Priscilla A. Ocen
Priscilla A. Ocen (@pannocen) is a Professor of Law at Loyola Law School, where she teaches criminal law, family law and a seminar on race, gender and the law. Her work explores the ways in which race, gender and class interact to render women of color vulnerable to various forms of violence and criminalization. Her writing has appeared in academic journals such as the California Law Review, the UCLA Law Review, the George Washington Law Review, the UC Davis Law Review and the Du Bois Review as well as popular media outlets such as the Atlantic Magazine, Los Angeles Daily Journal, Ebony and Al Jazeera. Ocen is the co-author (along with Kimberle Crenshaw and Jyoti Nanda) of the influential policy report, Black Girls Matter: Pushed Out, Overpoliced and Underprotected.
Ocen received the inaugural PEN America Writing for Justice Literary Fellowship and served as a 2019-2020 Fulbright Fellow, based out of Makerere University School of Law in Kampala, Uganda, where she studied the relationship between gender-based violence and women’s incarceration.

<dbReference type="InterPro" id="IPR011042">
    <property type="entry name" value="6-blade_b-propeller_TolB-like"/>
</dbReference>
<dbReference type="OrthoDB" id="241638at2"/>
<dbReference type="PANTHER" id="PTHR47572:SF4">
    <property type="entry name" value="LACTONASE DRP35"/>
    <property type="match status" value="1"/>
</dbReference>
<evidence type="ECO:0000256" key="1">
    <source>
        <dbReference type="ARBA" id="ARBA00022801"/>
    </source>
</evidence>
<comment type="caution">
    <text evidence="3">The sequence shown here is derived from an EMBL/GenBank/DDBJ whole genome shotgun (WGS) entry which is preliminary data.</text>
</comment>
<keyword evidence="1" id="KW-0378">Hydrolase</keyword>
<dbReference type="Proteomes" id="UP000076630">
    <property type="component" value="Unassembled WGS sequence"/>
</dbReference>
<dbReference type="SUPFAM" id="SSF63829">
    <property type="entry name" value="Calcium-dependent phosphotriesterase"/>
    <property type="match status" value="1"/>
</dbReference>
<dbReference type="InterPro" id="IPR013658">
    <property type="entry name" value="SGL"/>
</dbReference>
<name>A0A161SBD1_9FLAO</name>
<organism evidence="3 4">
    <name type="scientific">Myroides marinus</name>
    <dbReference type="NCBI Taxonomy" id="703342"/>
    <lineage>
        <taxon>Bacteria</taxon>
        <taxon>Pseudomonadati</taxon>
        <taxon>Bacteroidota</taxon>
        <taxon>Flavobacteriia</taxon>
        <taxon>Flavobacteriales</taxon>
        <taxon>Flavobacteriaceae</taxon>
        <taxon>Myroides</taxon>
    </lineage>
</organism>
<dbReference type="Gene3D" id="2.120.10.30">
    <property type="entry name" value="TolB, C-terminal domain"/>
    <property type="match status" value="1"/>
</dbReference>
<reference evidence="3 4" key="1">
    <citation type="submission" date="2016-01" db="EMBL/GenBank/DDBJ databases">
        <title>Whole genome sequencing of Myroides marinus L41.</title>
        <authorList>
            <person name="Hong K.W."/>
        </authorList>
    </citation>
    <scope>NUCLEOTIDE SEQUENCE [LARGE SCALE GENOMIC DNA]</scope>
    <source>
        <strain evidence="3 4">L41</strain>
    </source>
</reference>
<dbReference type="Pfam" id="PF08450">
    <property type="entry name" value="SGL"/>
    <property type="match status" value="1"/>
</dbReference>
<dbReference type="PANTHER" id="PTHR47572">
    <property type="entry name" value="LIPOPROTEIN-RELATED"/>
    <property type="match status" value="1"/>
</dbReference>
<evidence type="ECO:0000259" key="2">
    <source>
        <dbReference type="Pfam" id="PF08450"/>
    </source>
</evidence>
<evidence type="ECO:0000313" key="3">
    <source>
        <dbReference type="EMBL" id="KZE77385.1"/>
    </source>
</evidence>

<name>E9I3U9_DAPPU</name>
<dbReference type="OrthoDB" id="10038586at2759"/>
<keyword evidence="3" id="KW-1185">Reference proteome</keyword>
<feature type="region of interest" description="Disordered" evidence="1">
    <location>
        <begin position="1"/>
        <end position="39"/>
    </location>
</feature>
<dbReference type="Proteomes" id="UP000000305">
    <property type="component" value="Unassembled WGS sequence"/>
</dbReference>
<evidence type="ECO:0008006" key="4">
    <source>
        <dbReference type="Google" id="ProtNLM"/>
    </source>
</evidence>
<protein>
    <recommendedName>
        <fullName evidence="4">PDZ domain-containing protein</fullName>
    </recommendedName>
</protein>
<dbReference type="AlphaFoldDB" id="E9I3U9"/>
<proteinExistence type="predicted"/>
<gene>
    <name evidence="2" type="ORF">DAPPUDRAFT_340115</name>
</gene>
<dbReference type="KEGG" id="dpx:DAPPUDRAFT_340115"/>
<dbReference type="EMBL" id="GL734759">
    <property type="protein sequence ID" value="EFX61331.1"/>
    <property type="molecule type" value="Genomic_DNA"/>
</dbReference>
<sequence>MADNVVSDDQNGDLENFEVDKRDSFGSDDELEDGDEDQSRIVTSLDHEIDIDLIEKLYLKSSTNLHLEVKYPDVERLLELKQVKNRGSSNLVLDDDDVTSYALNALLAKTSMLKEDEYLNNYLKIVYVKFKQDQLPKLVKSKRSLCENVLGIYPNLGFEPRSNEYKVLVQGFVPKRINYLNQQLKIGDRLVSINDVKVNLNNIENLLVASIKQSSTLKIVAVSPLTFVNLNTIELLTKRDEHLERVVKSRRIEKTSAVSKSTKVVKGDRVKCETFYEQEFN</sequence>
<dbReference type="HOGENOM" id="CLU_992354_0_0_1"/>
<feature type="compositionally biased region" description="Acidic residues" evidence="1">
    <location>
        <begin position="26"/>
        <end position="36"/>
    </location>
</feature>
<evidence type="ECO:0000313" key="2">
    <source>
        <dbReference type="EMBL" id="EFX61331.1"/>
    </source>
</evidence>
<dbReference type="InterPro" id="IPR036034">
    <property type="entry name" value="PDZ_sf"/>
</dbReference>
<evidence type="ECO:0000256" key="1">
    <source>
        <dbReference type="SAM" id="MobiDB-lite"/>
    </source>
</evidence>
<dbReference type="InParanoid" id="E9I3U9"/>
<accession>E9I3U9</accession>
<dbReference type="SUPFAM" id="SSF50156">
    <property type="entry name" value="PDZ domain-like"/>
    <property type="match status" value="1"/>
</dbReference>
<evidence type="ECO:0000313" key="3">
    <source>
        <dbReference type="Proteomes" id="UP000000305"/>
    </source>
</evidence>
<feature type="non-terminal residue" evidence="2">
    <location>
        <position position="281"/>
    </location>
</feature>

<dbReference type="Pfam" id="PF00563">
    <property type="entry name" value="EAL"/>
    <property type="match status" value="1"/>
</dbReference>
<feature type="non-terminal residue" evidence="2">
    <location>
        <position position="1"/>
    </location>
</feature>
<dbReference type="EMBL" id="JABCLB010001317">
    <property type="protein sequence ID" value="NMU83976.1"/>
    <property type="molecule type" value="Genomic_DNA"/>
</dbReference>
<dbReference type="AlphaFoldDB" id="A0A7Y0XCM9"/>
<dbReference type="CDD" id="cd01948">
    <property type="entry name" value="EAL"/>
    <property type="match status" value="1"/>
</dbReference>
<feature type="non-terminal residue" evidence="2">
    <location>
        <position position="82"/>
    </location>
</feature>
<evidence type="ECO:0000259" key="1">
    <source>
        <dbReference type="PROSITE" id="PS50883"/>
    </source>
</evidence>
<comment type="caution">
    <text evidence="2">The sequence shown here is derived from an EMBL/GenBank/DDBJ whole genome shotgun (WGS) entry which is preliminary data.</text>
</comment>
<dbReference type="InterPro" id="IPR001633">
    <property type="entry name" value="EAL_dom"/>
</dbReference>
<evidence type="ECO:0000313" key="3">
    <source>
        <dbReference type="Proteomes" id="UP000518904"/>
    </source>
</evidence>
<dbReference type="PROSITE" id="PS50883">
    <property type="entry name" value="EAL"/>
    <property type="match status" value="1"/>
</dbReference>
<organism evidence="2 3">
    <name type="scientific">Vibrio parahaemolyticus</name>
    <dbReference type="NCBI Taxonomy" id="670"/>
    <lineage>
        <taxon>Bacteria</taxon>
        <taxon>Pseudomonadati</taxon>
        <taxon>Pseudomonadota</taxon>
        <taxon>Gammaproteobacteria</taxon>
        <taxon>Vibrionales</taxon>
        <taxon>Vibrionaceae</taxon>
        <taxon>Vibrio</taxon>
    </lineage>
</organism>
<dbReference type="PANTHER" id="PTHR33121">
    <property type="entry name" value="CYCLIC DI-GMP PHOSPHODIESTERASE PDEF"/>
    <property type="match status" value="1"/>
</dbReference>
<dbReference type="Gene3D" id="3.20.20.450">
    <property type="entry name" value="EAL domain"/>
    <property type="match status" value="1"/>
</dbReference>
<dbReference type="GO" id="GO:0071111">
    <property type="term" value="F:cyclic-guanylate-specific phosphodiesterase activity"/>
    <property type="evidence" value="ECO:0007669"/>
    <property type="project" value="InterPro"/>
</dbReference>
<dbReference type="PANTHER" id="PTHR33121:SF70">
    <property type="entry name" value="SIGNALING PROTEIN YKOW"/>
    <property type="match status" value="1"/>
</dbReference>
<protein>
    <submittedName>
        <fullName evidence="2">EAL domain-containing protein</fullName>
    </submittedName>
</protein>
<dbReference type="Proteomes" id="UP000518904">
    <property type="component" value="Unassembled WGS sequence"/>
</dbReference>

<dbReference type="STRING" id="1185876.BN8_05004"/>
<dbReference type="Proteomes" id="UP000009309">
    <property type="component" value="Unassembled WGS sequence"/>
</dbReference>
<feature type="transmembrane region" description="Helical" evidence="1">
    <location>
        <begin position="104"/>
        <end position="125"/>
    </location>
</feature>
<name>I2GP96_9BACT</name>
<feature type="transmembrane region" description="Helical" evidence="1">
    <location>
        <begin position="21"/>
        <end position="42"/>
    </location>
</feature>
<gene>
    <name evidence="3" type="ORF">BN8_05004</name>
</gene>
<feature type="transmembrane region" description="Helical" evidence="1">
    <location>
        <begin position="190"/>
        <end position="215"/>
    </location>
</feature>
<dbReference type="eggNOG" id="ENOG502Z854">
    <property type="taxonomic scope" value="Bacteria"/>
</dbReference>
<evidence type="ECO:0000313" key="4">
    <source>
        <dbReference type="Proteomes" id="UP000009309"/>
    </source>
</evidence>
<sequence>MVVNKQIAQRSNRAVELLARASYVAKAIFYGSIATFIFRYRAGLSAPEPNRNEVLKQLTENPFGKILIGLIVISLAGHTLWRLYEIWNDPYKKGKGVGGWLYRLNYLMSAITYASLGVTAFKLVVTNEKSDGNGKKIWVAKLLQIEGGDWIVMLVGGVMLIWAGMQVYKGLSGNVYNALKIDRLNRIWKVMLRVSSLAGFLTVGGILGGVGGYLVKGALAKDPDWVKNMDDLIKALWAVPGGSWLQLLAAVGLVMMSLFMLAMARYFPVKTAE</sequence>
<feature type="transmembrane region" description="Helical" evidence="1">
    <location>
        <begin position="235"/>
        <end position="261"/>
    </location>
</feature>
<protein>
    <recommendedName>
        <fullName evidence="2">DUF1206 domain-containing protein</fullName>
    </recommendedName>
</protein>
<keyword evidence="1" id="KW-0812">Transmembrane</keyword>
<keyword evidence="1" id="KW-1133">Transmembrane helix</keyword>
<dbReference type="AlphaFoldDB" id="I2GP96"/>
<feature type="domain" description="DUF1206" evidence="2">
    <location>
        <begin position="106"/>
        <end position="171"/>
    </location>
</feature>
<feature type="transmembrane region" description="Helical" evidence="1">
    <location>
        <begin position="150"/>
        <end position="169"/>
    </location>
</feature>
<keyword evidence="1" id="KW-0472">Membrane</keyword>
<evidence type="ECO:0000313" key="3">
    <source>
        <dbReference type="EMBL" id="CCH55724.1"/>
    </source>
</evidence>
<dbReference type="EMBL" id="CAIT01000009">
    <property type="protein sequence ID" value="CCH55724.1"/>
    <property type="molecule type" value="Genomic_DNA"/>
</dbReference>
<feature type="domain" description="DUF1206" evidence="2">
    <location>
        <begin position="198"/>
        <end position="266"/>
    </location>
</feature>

Ocen has applied her work to broader advocacy efforts, as she has served as a trainer for federal public defenders, assisted with the development of new programs in domestic violence centers in South Los Angeles, and strategized with community groups regarding efforts to monitor conditions of confinement in the Los Angeles County women’s jail. Ocen is also a member of the Los Angeles Sheriff’s Oversight Commission.
Prior to her current appointment at Loyola, Ocen was a Critical Race Studies Fellow at UCLA School of Law, where she designed and taught a seminar on mass incarceration and gender.
Before joining the academy, Ocen clerked for the Honorable Eric L. Clay of the U.S. Court of Appeals for the Sixth Circuit and served as the Thurgood Marshall Fellow at the Lawyers’ Committee for Civil Rights of the San Francisco Bay Area, where she litigated police misconduct and voting rights claims and spearheaded the creation of a reentry project designed to meet the unique needs of formerly incarcerated women.